Ethiopia: ‘Weed’ Has a Green Future

August 9th, 2006 Print Print Email Email

Posted to the web August 8, 2006

Addis Ababa

British firm Vernique Biotech would soon commercially exploit a plant grown only in Ethiopia.

Vernonia, a tall plant disliked up to now by Ethiopian farmers who considered it a weed, is grown in the valleys of eastern Ethiopia. The plant has shiny black seeds that, when pressed, give up an oil that offers a source of epoxy compounds that, to date, have only been produced from petrochemicals.

In 2003 Paul McClory and Michael Dobell linked up with Ethiopian colleagues with a good local knowledge of vernonia to see if the plant could be grown to produce commercial yields. During the last three years they have grown plots of vernonia throughout Ethiopia and were now ready to develop vernonia as a commercial oilseed crop.

The Ethiopian government signed an agreement in July with Vernique Biotech who would commercialise vernonia oil as a “green” chemical. The oil would offer a green base for the manufacture of paints, plastics and adhesives. In addition, the plant has pharmaceutical potentials.

Paul McClory said: “Vernonia has the potential to become the industrial soya bean of the 21st century.”

McClory, an environmental businessman, believes that vernonia oil does not give off the volatile organic compounds that cause pollution when extracted petrochemically. “Once grown on a commercial scale vernonia will compete economically.”

The deal took place under the auspices of the UN Convention on Biological Diversity’s Access and Benefit Sharing Agreement, one of the few existing deals of its kind. Vernique would pay licence fees and royalties and a would give a share of profits to the Ethiopian government over the next 10 years in exchange for access to the plant.

The deal would also benefit hundreds of local farmers who would be paid to grow vernonia on land that was too poor to produce good food crops. It would, therefore, not diminish Ethiopia’s ability to feed itself which has increased considerably over the past few years in particular.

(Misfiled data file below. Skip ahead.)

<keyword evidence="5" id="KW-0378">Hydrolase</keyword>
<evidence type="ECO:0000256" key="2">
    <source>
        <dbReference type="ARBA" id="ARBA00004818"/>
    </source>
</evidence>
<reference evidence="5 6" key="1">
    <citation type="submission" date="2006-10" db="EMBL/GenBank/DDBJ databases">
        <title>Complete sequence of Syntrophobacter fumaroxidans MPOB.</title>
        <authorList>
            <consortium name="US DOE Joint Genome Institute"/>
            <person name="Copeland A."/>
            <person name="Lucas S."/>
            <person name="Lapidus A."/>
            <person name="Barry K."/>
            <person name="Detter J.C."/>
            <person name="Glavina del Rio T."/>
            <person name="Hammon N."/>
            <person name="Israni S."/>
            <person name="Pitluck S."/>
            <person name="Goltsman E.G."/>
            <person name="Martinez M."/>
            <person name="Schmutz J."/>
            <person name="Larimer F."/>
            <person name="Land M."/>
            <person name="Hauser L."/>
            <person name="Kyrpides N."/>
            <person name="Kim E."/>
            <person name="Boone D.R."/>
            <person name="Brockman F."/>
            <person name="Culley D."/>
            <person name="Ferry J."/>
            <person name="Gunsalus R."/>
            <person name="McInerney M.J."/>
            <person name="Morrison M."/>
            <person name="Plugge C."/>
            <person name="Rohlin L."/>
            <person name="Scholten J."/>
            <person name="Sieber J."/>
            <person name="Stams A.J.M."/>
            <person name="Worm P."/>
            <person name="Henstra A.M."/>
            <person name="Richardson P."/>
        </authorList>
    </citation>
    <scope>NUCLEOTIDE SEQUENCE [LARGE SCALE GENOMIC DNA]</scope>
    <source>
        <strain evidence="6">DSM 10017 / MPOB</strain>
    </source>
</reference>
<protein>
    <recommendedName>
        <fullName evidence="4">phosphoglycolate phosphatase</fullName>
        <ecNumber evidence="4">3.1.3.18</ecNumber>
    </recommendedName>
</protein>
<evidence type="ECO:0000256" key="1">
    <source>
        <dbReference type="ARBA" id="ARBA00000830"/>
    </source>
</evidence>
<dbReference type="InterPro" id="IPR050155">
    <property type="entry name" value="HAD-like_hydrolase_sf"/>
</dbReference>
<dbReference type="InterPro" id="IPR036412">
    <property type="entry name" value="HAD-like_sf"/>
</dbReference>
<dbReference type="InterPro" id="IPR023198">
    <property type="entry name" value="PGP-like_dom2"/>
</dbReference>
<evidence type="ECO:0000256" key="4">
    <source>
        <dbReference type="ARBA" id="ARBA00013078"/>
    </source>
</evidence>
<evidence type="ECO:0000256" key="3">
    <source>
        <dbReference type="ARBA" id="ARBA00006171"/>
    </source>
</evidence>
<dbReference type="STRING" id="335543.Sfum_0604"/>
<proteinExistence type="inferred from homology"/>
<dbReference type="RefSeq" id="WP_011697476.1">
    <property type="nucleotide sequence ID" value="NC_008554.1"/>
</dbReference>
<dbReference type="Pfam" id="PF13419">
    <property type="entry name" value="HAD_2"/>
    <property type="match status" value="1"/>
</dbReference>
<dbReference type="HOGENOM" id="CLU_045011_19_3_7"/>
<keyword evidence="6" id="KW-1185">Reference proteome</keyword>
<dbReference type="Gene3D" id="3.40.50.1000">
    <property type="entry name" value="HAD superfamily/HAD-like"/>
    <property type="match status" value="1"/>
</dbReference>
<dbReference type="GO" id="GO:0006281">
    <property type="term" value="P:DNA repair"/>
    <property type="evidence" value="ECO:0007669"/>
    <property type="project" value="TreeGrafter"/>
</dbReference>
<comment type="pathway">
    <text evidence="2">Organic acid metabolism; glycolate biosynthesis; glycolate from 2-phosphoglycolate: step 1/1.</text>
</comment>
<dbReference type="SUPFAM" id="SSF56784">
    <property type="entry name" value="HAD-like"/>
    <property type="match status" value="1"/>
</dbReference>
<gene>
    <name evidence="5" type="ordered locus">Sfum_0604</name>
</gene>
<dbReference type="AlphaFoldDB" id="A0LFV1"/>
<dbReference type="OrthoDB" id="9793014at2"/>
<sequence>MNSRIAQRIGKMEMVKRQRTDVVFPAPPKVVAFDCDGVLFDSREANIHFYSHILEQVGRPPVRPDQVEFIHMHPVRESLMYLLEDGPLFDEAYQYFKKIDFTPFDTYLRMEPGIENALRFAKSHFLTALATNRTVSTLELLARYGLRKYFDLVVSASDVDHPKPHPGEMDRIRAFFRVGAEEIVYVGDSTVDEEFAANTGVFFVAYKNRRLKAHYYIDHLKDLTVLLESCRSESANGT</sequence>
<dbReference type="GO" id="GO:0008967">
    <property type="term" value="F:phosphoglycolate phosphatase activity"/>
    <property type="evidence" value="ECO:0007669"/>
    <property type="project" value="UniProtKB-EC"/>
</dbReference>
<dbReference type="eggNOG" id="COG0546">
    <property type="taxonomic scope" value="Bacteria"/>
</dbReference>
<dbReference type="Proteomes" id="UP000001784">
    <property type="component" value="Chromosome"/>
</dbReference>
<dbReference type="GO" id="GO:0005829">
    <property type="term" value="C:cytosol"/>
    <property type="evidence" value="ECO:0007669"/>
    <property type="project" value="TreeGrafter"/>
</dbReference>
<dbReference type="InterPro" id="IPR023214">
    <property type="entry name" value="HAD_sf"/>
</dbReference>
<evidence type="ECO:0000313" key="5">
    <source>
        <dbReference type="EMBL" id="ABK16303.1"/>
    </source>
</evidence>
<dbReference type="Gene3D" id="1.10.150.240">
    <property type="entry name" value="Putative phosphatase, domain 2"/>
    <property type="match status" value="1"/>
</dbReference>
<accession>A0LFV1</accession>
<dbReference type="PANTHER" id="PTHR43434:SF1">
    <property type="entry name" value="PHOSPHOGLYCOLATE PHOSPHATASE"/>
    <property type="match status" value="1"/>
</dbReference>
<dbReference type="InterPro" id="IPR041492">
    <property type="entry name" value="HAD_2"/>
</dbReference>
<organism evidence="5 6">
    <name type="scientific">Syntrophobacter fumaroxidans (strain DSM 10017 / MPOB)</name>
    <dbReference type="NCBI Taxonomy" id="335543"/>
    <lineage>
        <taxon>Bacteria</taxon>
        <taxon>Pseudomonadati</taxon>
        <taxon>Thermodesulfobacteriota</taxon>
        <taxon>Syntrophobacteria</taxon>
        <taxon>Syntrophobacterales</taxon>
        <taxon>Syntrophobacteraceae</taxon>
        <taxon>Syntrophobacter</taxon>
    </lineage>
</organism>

World-renowned environmentalist Dr Tewolde Berhan Gebre Egziabher, director-general of Ethiopia’s Environmental Protection Authority, commented: “With petrochemical products becoming more and more expensive and environmentally less and less acceptable, I think benefits will indeed accrue to Ethiopia. For better or for worse, we are in this together – and I am confident it will be for the better.”

Tewolde, the Ethiopian representative to the Convention on Biological Diversity, says the vernonia access agreement was the second negotiated by his country. A first agreement, signed in 2004, offered Dutch company Health and Performance Food International the right to exploit an Ethiopian cereal called “teff” . “In the past, others have taken Ethiopia’s genetic resources and used them without consideration,” Tewolde said.

The Americans were planning to exploit vernonia, but discovered that it would not grow in their climate – “it favours a pattern of day and night found only within 20° of the equator”, said Michael Dobell, co-founder of Vernique with Paul McClory, and a specialist in African agriculture..

He added that vernonia test cultivation started in 2004, and produced a small crop of seeds in 2005. Vernique would grow about 200ha of vernonia this season and would get between one and two tonnes of vernonia oil per hectare. “Within a few years we expect to be growing thousands of hectares of vernonia in Ethiopia”, said Mr Dobell.

Vernique was working to find the most promising applications of vernonia oil with British scientist and professor of chemistry Jim Howell, of Keele University.

“Adhesive resins can be made from rapeseed oil, but the epoxidising process is very polluting,” said Professor Howell. “Vernonia oil is already naturally epoxidised.” The professor was collaborating with the US-based chemical company Eastman, to develop vernonia oil as a base for paints.

UK biotechnology entrepreneur, Tony Atkinson, was working on “an exciting range of pharmaceutical applications for vernonia oil”. The oil speeds up wound healing and alleviates psoriasis. The oil seals broken skin, in a process similar to the action of epoxy glue.

In the future, Vernique plans to develop a drug delivery system based on vernonia oil which can act as a “slow release” agent for drugs in the body, or form nano-scale “vesicles” to carry drugs across the blood-brain barrier, for example in chemotherapy for brain tumours. No one knows why a biological mechanism to make large quantities of epoxide evolved in vernonia, but not in other plants. It may be there to protect against disease or desiccation.

Mohammed Abdella, a biologist at Alemaya University in Ethiopia, sought wild vernonia recently in the Erer valley, where it was commonly found, but could not find it. Farmers had pulled up the “weeds” to plant cereals. “It was a shocking experience to find that such a valuable plant has been wiped out,” said Professor Mohammed. “To think that the species may have been lost.”

Vernonia joins roses and other flowers that were now produced commercially in Ethiopia and which have boosted the Ethiopian economy that has been growing at a rate of over 8 percent a year for almost four years accorindg to government statistics.

Vernonia, if managed properly, could play a key role in further boosting Ethiopia’s economy.

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